These loans may be used to pay fixed debts, payroll, accounts payable and other bills that can’t be paid because of the disaster’s impact. The interest rate is 3.75% for small businesses. The interest rate for non-profits is 2.75%. In order to keep payments affordable, they are offering long-term repayments, up to a maximum of 30 years. Terms are determined on a case-by-case basis, based upon each borrower’s ability to repay.

6a019b003fe4d5970b0240a518c8f8200b-300x200“Treasury Secretary Steven Mnuchin announced Friday, March 20th,  that the administration has moved the IRS deadline for filing taxes from April 15 to July 15 due to the disruption caused by the coronavirus.”

There has been some confusion about the income tax filing / tax payment deadline extensions. However, on Friday, March 20th, Americans received much needed clarity that both the filing and the payment deadlines have been extended from April 15 to July 15 giving all taxpayers and businesses additional time to file and make payments without interest or penalties.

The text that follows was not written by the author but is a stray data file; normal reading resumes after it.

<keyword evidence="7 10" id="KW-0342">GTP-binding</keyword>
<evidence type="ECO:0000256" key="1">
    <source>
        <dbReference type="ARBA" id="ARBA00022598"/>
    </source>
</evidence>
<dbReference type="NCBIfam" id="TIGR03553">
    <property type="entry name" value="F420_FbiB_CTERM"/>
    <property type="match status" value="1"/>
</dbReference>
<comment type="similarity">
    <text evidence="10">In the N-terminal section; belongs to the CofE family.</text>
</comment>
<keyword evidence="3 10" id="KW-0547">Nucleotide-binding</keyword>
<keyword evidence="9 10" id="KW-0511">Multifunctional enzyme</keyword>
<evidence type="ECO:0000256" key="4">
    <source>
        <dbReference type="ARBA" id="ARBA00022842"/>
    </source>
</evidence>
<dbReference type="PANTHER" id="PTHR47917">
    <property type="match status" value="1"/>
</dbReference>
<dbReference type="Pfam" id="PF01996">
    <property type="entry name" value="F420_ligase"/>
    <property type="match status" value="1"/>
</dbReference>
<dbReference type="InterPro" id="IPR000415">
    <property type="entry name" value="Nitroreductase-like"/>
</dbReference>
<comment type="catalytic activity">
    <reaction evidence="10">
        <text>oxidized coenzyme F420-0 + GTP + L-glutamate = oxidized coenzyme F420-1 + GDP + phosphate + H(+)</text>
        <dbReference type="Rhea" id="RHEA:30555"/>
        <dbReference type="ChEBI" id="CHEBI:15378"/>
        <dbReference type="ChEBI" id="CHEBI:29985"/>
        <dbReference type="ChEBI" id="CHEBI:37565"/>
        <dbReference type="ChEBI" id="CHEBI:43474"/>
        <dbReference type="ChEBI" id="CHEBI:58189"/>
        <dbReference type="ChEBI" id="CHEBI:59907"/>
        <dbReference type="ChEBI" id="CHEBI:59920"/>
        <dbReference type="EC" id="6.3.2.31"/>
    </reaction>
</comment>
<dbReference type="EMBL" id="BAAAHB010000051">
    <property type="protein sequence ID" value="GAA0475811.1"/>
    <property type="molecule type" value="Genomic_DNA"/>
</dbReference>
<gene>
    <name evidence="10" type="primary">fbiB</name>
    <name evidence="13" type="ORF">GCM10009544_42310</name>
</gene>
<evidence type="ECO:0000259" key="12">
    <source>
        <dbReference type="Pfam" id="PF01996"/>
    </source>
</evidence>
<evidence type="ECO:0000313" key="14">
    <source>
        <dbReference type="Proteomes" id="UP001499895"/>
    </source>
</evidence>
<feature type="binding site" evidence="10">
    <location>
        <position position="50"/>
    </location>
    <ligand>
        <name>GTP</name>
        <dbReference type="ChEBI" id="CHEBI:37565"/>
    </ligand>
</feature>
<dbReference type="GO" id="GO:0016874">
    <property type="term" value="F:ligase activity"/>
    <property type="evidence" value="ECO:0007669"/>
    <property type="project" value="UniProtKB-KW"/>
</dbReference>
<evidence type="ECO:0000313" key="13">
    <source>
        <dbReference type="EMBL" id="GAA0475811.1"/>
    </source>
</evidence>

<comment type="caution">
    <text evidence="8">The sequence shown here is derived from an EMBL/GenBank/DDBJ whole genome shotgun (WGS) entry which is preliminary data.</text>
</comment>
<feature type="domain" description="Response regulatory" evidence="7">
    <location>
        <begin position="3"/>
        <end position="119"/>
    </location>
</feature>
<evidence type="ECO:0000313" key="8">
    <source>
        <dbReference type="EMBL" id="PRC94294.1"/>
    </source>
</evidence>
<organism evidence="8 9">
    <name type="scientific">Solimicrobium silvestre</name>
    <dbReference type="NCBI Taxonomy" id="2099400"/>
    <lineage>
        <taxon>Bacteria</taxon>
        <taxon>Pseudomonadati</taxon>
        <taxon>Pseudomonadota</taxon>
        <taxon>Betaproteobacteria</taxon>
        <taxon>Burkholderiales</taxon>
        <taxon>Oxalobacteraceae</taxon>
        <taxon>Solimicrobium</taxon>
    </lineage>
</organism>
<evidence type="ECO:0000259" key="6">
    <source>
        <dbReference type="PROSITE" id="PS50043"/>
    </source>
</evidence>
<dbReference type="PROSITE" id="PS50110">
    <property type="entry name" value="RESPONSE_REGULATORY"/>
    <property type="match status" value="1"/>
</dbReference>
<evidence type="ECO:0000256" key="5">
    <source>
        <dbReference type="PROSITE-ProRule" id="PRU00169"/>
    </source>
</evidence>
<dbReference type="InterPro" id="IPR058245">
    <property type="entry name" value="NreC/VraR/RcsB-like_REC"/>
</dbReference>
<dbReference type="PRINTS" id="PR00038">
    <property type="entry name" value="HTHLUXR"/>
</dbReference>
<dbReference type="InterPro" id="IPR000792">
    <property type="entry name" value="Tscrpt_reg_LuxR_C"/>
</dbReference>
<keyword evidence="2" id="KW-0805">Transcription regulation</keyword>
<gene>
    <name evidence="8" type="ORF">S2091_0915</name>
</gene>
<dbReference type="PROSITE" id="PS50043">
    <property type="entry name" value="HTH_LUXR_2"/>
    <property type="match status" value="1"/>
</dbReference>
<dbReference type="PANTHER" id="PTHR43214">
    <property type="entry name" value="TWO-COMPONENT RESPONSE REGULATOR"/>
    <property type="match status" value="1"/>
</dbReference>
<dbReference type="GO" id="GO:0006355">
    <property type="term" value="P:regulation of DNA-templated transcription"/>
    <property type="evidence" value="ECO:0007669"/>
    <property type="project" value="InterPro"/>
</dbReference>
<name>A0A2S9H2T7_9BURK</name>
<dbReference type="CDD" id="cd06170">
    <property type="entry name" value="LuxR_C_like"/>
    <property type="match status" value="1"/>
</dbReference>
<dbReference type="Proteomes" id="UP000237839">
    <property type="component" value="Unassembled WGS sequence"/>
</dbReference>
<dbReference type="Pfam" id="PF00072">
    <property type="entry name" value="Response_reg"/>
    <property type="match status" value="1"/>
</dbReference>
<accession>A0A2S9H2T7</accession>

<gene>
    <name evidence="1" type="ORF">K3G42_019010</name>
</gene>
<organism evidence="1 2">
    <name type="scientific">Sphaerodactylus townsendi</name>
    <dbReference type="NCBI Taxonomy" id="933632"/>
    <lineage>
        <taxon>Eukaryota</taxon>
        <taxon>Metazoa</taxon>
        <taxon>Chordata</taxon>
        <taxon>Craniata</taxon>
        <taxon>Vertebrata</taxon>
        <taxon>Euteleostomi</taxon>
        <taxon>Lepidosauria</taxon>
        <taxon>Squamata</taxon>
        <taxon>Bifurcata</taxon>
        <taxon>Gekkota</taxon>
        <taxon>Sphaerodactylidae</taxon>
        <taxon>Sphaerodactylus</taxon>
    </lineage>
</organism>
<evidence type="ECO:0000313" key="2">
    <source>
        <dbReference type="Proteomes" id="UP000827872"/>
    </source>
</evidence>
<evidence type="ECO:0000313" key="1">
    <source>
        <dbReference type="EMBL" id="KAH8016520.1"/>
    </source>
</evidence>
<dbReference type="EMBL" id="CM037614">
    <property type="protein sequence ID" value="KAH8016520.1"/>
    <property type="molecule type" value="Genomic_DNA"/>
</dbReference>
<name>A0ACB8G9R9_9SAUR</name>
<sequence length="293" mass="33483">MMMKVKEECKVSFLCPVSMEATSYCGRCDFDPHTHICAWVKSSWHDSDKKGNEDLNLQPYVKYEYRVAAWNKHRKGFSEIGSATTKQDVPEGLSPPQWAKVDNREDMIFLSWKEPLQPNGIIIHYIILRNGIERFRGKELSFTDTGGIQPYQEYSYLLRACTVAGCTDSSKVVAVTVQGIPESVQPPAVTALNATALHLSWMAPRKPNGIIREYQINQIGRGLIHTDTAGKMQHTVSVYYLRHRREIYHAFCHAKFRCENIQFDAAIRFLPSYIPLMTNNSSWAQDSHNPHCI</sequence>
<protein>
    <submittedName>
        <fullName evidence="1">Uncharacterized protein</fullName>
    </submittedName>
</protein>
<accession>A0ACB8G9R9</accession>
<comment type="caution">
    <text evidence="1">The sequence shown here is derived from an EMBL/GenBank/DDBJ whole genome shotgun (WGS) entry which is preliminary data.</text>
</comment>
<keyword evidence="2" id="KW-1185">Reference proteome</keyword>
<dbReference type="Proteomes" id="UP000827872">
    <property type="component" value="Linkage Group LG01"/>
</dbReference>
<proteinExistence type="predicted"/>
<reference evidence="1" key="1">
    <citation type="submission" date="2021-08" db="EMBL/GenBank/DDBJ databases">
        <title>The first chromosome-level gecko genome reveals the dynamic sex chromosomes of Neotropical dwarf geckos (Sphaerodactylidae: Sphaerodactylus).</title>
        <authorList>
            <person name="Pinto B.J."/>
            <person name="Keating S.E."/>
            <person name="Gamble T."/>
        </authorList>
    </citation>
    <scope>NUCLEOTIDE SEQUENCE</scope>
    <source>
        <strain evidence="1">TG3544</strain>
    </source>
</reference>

This allows taxpayers and businesses some time to breathe in such a strange and unknowing time.  If you are expecting a refund, however, the Treasury Department encourages you go ahead and file as soon as possible – the sooner you file, the sooner you will get your refund.

12.30.19It’s a problem that most people wish they had: a sudden influx of money, sometimes a lot of money. It can be overwhelming, and the most important thing to do is—nothing, at first.

The first thing to do when you are newly flush with money, is take a few deep breaths. Then take a long, clear look at your financial status, advises WMUR.com’s recent article, “Handling unexpected wealth.”